Monday, July 10, 2017

There Was a Time When Journalists Backed Free Speech

By Chirs Uhlmann

Liberating tolerance, then, would mean intolerance against movements from the Right and toleration of movements from the Left.

Repressive Tolerance (1965) — Herbert Marcuse

It was a liberating experience. In a morning moment of madness I had decided to tweet into the maelstrom of media rage created by former prime minister Tony Abbott’s decision to fly to the US to address the Alliance Defending Freedom.

It had been prompted by an interview where an American tolerance commissar opined it was appalling, in a democracy, that people opposed to abortion and gay marriage were allowed to air their toxic views.

This progressive truth was so self-evident it went unremarked by the interviewer.

My clear intent was neither to defend Abbott’s world view nor his decision to speak to a cabal of “reactionary” Christians on the hand-grenade topic “the importance of the family”. It was simply to say: “Once upon a time journalists believed in free speech …”

It seemed an unremarkable intervention. It wasn’t surprising that there was a social media storm in the Twitter teacup because its obsessives are always stewing over something. But that defending free speech could be cast as a crime against tolerance screams something very disturbing about our times.

That some who lit torches with the mob were journalists says a lot about the state of the media. These reporters have appointed themselves the prefects of progressive verities. That is disturbing because

Read the rest here.


  1. There is simply no way that the rise of political correctness and hate speech laws have simply coincided with the decentralized speech of the internet. Also, it is no surprise that such PC thinking was incubated and encouraged in academia, then promoted by the media and large corporations.

    Most countries are now socialist countries. As with any political takeover, speech must be controlled via the institutions in power. If one looks back over a century and considers the capture of schools and the consolidation of businesses into large corporations, the impetus for those actions can be seen presently. Large institutional blocks are easily controlled and coerced via government to do its bidding.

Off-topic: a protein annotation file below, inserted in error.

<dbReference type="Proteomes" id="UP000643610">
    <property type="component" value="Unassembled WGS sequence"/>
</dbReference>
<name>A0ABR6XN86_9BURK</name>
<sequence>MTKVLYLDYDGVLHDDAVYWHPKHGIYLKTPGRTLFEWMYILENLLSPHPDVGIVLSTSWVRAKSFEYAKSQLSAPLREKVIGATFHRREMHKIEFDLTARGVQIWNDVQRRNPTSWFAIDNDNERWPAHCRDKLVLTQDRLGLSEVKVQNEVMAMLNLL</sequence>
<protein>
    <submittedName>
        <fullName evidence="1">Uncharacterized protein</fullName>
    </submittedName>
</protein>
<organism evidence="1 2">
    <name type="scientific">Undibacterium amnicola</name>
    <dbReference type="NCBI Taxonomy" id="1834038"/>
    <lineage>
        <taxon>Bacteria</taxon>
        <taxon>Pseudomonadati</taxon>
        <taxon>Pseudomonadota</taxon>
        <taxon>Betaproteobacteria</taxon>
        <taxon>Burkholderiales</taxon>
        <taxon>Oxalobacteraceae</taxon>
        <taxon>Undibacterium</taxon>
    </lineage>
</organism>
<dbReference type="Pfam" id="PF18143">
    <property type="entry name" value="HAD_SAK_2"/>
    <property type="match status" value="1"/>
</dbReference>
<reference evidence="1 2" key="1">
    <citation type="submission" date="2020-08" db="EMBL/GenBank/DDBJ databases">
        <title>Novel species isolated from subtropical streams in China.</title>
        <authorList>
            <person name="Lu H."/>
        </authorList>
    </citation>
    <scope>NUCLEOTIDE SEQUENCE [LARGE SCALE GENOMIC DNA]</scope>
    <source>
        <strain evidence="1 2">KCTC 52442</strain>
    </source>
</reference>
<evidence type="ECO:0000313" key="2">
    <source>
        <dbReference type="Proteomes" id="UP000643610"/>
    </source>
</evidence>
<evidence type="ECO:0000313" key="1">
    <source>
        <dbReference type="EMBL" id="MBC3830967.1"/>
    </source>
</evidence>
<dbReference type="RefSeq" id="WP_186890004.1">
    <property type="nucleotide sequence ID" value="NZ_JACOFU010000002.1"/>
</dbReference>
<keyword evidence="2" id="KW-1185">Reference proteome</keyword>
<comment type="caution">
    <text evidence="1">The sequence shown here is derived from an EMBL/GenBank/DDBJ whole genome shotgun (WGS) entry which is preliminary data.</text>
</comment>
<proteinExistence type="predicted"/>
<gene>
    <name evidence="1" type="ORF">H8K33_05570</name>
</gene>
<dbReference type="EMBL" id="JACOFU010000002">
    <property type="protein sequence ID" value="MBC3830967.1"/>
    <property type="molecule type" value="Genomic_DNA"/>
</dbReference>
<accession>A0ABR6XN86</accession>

Speech was free but the NARRATIVE was always easily controlled and disseminated. This explains the ease with which socialist laws were passed and wars were launched.
    The advent of decentralized thinking proved to be a large threat to socialism’s need for a homogenous narrative.

    The only question was, how would those institutions go about regaining that narrative? The last twelve years or so have provided the answer and, as frustrating as it has been to witness, the process has been very informative and enlightening. One of the first examples was the blackout of Ron Paul’s presidential run. That was a huge eye-opener for me.

    Slowly, the steady push against internet free speech (unapproved thought) has continued to the present day, where speaking out against the narrative now risks censorship, unemployment and even arrest.

    Academia, corporations, and the media are, in effect, part of the government. Whether they believe in the government's utopian path or simply understand the government's threats, they are part of it.

    Under the auspices of government’s benevolent concern for the world’s feelings, the world embraces the latest, and most permanent, version of sedition laws. Very clever.

    1. Brutus, thank you for your wonderfully cogent analysis. You have certainly described quite accurately the current moment.

    2. @Dwight You're welcome. Hopefully someone will soon discover a solution to the problem at hand. Regardless of the current year, I am not looking forward to 1984.